Our fundraising campaign for Athens refugees!
After a tumultuous beginning, passTRESpassAthens 2016 culminated in a wonderful workshop and performance of proximity as part of Outopias, an exhibition curated by Thanos Vovolis at the Benaki museum.
OutTopias, Benaki Museum Athens, Greece
September 24, 2016
passTRESpass Athens https://tmdas.org/passtrespass-athens/
The purpose of the work is to pose questions regarding how we negotiate boundaries on the different levels; human relationships, physical space, and cultural practices. Participants explore movement vocabulary with an emphasis on excavating and physicalizing particular psycho-geographies – personal stories and communal histories. As we are confronted with each other’s cultures, how can we successfully co-exist and flourish? What do we carry with us? What do we leave behind and how does that effect our environment?
As kinetic organisms moving about on a planet shrinking from population density and technological advances, we are colliding faster and harder; realities intersecting, borders shift. As the ground shifts, how do we make sense of where the pieces fall? How do we choose to rearrange them?
Thanks to Embros Theater, City Plaza and Benaki Museum for their support.
Despina Sophia Stamos
sound and editing Maria Juliana Byck
camera Leon Taylor
Stay tuned for part 2, dis*place*ment, November 19 & 20 at 2pm at Anita’s Way, Times Square. dis*place*ment is a transcontinental dance conversation with the artists from City Plaza. All tickets proceeds will go to the cast in Athens.
Landing in Athens with Irene Siegel on August 24, we are immediately informed that an attack had occurred in a neighboring refugee center. Two gas canisters and a Molotov cocktail were thrown into the ground floor at 5:30 am, by fascist nationalists, causing a fire that burned the storage room. Luckily, no one was hurt.
Many families were moved to the City Plaza Hotel, presently home to 400 people half of which are children. This event was frightening and further traumatizing to the people many who were there because their own worlds were crushed by bombs, DASH fanatics, smugglers and harrowing journeys.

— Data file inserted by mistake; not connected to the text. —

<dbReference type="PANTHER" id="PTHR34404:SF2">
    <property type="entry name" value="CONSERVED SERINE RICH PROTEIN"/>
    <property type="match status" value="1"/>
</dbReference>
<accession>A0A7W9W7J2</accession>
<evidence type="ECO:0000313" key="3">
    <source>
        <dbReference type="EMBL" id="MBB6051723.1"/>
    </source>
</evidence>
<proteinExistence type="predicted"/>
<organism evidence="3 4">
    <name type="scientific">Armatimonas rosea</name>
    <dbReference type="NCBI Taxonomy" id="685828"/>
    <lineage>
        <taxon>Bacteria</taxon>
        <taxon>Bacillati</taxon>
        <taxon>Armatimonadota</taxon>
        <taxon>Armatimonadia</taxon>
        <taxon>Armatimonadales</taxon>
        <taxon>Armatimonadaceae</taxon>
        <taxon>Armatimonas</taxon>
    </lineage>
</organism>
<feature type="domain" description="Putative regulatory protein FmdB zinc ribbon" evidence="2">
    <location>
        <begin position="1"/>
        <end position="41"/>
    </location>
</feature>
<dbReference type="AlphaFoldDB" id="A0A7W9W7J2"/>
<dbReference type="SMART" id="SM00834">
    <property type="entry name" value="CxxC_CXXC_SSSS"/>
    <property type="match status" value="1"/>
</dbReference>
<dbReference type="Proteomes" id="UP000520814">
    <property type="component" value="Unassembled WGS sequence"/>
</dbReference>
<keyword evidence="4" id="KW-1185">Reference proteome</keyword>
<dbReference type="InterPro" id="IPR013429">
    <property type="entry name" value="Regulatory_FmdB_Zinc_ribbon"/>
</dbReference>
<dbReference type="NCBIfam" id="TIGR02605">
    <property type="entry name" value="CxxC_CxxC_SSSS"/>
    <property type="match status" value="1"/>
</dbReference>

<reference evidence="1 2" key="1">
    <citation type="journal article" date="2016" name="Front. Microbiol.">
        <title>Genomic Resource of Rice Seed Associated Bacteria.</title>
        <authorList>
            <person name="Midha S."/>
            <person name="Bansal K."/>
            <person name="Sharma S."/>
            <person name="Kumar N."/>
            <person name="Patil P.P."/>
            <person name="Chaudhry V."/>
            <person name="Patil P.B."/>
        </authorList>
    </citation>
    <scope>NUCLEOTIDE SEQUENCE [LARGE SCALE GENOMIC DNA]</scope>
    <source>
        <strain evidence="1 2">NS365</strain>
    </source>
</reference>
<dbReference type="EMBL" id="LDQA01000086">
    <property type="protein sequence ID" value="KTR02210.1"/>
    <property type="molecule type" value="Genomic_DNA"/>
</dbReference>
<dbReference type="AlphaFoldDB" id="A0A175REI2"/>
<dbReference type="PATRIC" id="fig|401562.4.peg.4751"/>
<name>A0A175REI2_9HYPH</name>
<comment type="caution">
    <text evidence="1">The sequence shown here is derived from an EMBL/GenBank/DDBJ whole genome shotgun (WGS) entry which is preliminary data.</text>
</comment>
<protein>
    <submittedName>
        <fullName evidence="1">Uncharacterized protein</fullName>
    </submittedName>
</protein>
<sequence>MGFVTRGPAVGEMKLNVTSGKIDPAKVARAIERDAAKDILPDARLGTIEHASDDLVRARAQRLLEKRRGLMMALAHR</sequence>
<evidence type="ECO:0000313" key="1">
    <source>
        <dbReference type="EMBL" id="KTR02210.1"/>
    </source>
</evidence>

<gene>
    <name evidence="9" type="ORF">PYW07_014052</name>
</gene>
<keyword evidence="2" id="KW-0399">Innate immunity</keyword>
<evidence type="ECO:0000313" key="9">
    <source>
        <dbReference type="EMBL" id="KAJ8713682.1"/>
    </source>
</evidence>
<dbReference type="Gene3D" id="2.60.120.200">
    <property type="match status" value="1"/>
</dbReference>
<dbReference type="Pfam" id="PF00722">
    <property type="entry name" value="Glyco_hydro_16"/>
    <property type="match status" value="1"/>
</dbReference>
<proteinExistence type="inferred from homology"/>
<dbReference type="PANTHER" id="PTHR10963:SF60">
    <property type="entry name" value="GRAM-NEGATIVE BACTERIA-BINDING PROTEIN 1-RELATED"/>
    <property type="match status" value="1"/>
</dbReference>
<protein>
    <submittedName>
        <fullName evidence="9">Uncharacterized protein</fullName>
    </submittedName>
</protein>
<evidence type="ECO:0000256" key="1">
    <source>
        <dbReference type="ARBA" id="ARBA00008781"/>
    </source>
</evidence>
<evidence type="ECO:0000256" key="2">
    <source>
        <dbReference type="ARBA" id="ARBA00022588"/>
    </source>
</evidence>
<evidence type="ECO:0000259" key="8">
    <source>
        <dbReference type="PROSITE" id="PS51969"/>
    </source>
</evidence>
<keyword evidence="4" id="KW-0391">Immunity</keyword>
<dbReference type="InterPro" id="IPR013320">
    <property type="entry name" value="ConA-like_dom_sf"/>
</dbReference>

Irene immediately translated for Arabic speaking Syrian Kurds.
She was extremely invaluable providing much needed communication bridge. Slowly, we connected with various groups within the center.
Mohammad, a 14 year old traveling with his 16 year old brother Basir shows interest in our dance proposal. He brings his friends. They are beautiful performers. They are children who have made it to safety.
For cultural reasons, the girls and women do not participate. We dance with them at the women’s gathering every Tuesday and Thursday from 7-10pm. Yoga for women at 7 all week. Joined by 16 yr old Alishba, whose grandfather was killed by the Taliban in Pakistan, Nisreen and Evine, two Syrian sisters, 16 and 14, Slava 13, Raida 10, occasionally Lava 14.
Nur, a young mother from Homs, shows us her neighborhood on Google maps, satellite view. She traces with her fingers the different areas around her home belonging to different warring factions. She zooms into the bombed building remains a few doors from her own family’s home, while cradling her infant.
We have just returned from Greece, and as you might imagine, the situation this year provided inevitable challenges to mounting passTRESpass. Despite the hurdles, we are pleased overall with the impact our project continues to have on refugees in Athens. We had 5 American and 1 Greek facilitator this year. Irene Siegel, Lorene Bouboushian, and Karl Cooney were new to the project in 2015. Their dance, language, and logistical skills were a huge asset to our work. Despina Stamos, Panagiotis Andronikidis, and Jill Woodward returned to the project.
A steady influx of refugees from Syria and other places continued to arrive daily in the midst of one of the worst European financial meltdowns since World War II. We touched many more people but not always in the lengthy workshop process that we’ve done in previous years. We gathered a group of participants who joined us as we created performances in various plazas, known as platias, in Athens.
We performed at 8 locations where immigrants tend to gather, including one refugee camp just outside the city. This compound was a temporary home to hundreds of recently arrived Syrians, including around 150 children. When our dance was finished we were delighted to have the children and adults share some of their own movement games with us.